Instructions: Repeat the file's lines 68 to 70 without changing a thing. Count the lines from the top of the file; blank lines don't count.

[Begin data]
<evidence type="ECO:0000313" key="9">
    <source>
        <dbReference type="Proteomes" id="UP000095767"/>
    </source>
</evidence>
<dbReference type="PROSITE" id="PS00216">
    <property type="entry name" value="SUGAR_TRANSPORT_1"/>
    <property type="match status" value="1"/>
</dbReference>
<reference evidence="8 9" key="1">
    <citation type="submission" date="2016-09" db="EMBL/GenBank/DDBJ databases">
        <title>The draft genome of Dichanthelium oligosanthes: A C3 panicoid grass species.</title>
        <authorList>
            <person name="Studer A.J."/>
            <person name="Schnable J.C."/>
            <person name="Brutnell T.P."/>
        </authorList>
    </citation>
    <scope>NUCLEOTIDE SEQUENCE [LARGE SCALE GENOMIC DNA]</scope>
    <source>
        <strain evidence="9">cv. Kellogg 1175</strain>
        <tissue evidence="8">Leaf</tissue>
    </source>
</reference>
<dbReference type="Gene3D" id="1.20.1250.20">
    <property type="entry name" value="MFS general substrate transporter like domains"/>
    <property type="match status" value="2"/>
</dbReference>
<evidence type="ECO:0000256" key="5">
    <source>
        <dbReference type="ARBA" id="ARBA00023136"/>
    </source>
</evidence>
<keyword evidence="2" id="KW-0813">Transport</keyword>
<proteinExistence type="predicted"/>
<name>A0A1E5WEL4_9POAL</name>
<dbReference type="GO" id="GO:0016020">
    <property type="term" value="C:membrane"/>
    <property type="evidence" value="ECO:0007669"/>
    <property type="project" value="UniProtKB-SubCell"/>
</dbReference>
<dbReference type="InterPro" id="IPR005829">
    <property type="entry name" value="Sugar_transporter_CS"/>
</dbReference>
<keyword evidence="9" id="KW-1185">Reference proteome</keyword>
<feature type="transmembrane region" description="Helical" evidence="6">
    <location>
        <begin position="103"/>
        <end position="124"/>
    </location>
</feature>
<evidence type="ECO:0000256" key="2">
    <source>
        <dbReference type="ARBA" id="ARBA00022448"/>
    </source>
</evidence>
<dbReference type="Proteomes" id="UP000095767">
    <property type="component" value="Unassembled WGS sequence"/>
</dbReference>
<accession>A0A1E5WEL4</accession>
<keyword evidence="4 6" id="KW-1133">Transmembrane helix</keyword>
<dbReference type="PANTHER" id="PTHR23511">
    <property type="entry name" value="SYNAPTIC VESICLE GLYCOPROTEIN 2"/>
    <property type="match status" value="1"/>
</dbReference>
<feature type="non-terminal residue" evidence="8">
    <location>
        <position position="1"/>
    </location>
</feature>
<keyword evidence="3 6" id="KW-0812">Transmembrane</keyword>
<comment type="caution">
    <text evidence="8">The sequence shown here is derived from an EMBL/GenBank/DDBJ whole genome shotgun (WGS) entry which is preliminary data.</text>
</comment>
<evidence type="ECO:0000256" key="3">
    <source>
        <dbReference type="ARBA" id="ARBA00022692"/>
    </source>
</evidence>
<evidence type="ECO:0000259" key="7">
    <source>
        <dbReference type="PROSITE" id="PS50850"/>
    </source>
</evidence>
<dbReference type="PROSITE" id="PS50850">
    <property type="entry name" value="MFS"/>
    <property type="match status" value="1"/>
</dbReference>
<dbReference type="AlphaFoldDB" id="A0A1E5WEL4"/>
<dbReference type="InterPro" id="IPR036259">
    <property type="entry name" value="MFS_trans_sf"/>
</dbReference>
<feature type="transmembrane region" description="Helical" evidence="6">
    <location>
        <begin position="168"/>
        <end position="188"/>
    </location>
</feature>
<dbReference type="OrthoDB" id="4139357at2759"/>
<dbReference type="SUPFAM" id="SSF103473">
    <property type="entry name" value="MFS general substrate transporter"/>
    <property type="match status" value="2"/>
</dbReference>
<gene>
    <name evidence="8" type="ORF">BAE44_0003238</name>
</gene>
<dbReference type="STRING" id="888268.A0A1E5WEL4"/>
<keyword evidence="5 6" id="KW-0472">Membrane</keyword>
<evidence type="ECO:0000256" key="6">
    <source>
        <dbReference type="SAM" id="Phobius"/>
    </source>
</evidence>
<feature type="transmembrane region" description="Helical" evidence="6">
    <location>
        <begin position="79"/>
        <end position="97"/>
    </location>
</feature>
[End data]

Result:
        <position position="1"/>
    </location>
</feature>